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Editorial Reviews

In Australian writer Nick Earls’ YA novel, 48 Shades of Brown, Dan decides not to spend his last year in high school with his parents in Switzerland. Instead, he opts to stay in Brisbane with his bass-playing, 22-year-old aunt Jacq and her kooky friend Naomi.

In his performance, Francis Greenslade assumes the voice of Dan with the right mix of vulnerability and teenage indignation as Dan is thrust into the world of young adulthood. Told from his frank point of view, Dan must contend with living with strangers, falling in love, and the nuances of sexuality.

Although the story uses Australian slang, Greenslade’s light accent and modulated performance allow non-Australian listeners to easily track Dan’s thoughts.

Publisher's Summary

"Mother, your boy is a loser. It's possible that the object of most urgent desire thinks I'm a bird-nerd. And I suspect I might be competing for her affections with a dog she recently pashed...."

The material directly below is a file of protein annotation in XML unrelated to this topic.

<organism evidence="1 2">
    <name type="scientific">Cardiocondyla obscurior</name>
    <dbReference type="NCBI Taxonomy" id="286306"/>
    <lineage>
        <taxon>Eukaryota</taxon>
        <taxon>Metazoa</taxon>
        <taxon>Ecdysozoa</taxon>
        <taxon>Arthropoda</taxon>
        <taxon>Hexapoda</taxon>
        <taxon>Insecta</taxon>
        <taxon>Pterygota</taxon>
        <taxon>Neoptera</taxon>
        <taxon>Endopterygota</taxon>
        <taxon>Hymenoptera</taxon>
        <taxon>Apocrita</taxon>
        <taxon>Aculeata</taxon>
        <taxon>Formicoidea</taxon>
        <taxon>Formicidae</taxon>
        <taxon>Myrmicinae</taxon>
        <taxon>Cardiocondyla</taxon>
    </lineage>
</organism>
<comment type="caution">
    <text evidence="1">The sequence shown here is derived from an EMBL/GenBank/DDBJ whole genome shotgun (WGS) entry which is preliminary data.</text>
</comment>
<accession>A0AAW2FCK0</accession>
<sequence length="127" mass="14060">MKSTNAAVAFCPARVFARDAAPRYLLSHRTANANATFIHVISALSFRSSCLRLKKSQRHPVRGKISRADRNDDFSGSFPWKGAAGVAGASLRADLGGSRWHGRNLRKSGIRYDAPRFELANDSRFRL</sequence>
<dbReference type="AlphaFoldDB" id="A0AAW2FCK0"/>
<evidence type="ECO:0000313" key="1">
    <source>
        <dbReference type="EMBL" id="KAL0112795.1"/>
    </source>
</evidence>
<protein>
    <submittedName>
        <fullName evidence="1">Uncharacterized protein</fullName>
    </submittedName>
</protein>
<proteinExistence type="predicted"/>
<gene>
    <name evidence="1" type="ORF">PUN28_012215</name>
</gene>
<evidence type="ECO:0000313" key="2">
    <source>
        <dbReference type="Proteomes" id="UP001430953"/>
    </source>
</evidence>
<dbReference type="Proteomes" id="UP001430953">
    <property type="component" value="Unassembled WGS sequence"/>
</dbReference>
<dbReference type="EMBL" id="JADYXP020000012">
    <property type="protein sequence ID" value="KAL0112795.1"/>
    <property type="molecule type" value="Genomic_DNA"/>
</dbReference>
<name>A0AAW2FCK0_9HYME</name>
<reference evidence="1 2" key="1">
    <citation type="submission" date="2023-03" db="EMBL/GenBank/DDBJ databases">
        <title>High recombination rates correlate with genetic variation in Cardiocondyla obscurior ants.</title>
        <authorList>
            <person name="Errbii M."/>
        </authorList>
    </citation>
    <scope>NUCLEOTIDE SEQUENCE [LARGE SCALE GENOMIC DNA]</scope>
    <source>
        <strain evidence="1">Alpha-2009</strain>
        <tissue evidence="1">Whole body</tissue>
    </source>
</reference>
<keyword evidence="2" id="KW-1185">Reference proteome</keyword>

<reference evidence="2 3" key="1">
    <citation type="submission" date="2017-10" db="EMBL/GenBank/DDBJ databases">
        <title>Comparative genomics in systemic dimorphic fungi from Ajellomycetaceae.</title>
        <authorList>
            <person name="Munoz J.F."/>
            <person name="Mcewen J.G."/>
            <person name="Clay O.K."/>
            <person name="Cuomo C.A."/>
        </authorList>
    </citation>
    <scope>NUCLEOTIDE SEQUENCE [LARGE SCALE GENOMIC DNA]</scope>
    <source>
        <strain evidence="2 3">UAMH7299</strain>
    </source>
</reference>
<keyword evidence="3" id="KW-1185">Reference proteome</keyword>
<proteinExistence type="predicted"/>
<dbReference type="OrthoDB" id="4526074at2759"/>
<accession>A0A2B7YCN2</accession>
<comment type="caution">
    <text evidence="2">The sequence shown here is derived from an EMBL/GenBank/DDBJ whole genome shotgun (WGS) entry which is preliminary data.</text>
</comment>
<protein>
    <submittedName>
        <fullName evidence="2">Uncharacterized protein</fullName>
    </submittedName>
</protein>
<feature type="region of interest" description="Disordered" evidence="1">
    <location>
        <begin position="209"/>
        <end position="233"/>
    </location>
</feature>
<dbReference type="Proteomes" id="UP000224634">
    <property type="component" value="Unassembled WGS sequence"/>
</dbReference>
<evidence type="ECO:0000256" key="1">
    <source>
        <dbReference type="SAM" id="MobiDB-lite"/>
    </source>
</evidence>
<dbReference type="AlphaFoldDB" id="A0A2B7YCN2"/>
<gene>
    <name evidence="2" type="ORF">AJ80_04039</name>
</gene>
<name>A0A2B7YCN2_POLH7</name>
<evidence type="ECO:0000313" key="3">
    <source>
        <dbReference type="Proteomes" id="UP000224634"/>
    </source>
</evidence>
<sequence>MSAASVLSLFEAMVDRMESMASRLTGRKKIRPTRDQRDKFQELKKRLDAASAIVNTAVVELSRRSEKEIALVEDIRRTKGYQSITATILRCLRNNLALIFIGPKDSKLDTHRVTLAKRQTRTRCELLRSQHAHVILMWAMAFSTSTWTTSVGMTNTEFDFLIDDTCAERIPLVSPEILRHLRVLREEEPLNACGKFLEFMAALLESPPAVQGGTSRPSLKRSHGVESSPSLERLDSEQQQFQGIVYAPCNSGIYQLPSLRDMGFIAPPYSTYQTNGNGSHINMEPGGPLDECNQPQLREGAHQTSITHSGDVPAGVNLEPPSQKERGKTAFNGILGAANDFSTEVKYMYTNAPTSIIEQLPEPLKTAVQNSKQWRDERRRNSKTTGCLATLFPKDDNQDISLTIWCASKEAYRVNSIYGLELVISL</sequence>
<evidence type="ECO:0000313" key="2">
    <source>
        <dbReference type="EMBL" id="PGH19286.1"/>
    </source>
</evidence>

A few months ago, Dan had to make a choice. Go to Geneva with his parents for a year, board at school, or move into a house with his 22-year-old bass-playing aunt, Jacq, and her friend, Naomi. He picked Jacq's place.

Now he's doing his last year at school and trying not to spin out, trying to master calculus, and trying to pick up a few skills for surviving in the adult world. Problem is, he falls for Naomi, and things become much more confusing.

Pointed, sharp and very, very funny, 48 Shades of Brown tells the truth bout being not quite seventeen - a time when everyone offers you advice, and nobody takes you seriously.

©1999 Nick Earls; (P)2002 Bolinda Publishing Pty Ltd.

Critic Reviews

"An insightful, appealing, and very funny story about a teenage boy whose world is turned upside down when his father takes a job in Geneva and he chooses to stay in Australia to finish school...Teen boys - and girls - will find much that they can relate to in this coming-of-age story." (School Library Journal)

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